Welcome to issue 208, I like migration stories, they showed us how others approach swap things out in production. I had 2 migrations stories in this issue. I hope you like them as much as I do.
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Now to our links.
Migrating Facebook to MySQL 8.0
Facebook was using MySQl 5.6 and missed out many improvement in 5.7 and especially 8.0.
Their MySQL 5.6 also has 1700 code patches need to port to 8.0 version too.
Given the scale of Facebook, upgrading database like this is huge and difficult.
Pufferfish, please scale the site!
Another database related migration. NoRedInk wanted to re-architecture their core engine to reduce MySQL load. Previous attempt to rewrite that engine failed and had to rolled back. To make it worth, they don’t quite trust their test either. So how they approach to rewrite the core business logic in a more peformance way?
Old pattern powering modern tech
On March 23rd Taras was honored to present at PAC HERO FESTIVAL 2021 their favorite append-only design property. The recording is available on YouTube and this article contains some of its highlights
Hello, Video Codec!
In this post, we’ll explore at a high level the key concepts and defining characteristics of video codecs. Then, to further demystify them, we’ll even implement one from scratch in about a hundred lines of Rust.
Reversing for dummies - x86 assembly and C code
executables always seemed like black magic to me. I always wondered how stuff worked under the hood, and how binary code is represented inside .exe files, and how hard it is to modify this ‘compiled code’ without access to the original source code.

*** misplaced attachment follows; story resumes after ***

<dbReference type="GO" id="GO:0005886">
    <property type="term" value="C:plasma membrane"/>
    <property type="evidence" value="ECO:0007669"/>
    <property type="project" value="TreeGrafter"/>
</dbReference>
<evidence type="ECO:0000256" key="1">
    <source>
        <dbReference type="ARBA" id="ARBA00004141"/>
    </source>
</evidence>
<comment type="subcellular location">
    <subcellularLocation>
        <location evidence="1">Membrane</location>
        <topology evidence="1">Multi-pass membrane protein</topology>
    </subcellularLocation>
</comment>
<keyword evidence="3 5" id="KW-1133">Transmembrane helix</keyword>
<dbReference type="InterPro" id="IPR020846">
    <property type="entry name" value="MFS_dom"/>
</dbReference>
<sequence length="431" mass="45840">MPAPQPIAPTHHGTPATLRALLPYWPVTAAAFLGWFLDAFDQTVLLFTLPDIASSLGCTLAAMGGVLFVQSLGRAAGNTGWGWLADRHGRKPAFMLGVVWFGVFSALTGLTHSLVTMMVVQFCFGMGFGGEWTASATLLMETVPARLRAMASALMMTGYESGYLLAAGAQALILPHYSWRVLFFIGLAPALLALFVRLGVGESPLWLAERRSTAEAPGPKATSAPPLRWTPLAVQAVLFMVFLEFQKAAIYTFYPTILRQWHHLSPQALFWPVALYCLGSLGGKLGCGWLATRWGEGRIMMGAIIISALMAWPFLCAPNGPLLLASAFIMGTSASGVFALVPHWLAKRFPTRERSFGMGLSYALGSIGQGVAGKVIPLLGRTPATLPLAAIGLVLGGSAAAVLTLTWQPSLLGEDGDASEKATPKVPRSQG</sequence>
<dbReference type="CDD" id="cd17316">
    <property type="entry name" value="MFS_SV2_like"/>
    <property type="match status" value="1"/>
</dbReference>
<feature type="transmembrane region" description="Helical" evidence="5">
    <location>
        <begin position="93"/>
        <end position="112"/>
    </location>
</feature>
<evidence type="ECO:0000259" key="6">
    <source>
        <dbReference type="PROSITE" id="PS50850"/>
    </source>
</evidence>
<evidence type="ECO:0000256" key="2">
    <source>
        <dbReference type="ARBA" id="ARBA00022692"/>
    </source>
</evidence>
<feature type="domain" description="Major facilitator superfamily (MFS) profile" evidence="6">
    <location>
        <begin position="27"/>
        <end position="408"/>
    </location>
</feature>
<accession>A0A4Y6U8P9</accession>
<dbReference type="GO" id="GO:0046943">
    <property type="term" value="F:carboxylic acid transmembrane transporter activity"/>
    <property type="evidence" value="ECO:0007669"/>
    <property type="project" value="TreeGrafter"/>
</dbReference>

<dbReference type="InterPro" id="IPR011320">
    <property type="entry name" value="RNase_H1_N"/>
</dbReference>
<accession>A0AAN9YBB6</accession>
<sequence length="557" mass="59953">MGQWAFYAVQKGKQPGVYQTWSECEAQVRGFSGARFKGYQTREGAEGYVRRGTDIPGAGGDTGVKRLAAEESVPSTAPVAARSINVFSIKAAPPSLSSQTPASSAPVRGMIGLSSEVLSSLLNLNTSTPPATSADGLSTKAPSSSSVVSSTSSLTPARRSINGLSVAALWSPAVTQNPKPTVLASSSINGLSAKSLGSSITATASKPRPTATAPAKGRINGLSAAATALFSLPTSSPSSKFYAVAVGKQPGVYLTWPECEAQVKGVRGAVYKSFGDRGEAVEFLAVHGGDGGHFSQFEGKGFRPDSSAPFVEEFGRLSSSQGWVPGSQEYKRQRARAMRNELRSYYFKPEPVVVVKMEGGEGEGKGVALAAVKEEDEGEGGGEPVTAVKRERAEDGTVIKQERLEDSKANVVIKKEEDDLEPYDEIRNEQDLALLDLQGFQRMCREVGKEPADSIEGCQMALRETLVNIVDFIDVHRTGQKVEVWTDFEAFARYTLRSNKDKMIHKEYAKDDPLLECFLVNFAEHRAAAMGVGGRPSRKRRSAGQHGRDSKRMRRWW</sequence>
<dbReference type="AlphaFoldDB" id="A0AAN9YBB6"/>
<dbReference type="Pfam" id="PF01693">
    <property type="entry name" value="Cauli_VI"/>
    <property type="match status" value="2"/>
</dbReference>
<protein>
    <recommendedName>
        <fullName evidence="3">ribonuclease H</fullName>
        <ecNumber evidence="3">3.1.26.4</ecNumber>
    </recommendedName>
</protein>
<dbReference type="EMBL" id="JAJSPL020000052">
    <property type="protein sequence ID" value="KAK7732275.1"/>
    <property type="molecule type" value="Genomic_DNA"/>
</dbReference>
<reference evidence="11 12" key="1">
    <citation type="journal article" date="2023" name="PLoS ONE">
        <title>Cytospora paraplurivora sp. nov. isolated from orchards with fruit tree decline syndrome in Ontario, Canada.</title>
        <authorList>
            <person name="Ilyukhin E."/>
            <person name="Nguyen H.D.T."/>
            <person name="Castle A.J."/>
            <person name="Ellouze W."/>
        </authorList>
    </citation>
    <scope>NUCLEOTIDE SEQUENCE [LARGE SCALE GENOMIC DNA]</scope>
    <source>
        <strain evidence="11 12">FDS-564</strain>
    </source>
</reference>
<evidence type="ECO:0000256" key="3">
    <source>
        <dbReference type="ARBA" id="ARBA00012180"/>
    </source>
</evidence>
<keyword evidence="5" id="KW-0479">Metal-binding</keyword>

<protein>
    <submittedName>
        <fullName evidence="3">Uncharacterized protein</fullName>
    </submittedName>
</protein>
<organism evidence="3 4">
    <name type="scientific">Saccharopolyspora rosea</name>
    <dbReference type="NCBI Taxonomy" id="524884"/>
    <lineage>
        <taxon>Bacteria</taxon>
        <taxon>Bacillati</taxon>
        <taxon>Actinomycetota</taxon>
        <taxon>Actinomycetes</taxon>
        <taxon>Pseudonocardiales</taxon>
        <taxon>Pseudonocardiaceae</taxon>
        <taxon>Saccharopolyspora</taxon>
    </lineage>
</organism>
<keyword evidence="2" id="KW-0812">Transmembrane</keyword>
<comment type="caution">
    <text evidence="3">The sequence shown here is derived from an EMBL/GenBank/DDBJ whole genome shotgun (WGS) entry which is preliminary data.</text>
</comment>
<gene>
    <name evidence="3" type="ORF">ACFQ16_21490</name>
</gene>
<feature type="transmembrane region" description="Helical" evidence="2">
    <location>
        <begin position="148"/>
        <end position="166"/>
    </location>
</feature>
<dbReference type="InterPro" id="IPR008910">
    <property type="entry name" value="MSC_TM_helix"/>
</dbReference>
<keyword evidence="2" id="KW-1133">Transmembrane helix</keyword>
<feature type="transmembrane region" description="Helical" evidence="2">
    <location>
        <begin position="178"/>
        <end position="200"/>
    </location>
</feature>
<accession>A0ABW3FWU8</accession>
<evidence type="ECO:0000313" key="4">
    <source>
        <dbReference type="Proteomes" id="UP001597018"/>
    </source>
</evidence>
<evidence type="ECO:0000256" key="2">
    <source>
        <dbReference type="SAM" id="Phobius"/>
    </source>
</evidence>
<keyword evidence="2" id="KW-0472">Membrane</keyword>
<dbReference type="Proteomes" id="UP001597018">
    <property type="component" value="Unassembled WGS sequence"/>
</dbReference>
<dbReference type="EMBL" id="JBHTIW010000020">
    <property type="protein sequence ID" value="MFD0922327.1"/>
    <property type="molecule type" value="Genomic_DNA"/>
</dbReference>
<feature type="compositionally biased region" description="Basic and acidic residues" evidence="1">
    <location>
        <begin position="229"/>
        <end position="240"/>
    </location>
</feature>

Python behind the scenes #11: how the Python import system works
I think among scripted language, Python has a very powerful import system. You can do relative import, parent import with
.., and root import with
... (yes, three dot if you are unfamiliar) and full path import. Once import an object, you can name it anything using
import ... as. Even if you aren’t using Python, read to understand how those
import/require/include mechainisms work
Code to read
a framework for developing PostgreSQL extensions in Rust and strives to be as idiomatic and safe as possible.
Call itself a routing tree web toolkit. It’s unique among Ruby web framework where it used a Tree-based approach to define your route instead of an array/list page like Rails. Fastest among similar framework.
Implement Go as a script language in Rust. Run most of Pure Go code
State machines and statecharts for the modern web
a forensic tool to look for signs of infection in smartphone devices
Run periodic jobs in PostgreSQL. Good for thing like data cleanup, now you can just run SQL as a cronjob, define inside your postgres db, use the same CRON syntax
Chaos for Postgres, generate long query, idle transaction, locks etc
Have you ever send test email to see how it rendered in email client? Stop wasting that. Install this package(as a ruby gem), and run a local mailserver then you will have a web UI to view email locally. Fast, cheap(no more paying for extra mail)
web server scanner which performs comprehensive tests against web servers for multiple items, including over 6700 potentially dangerous files/programs, checks for outdated versions of over 1250 servers, and version specific problems on over 270 servers
That's it for this round, have a great day! If you like this newsletter, please tell the world, or
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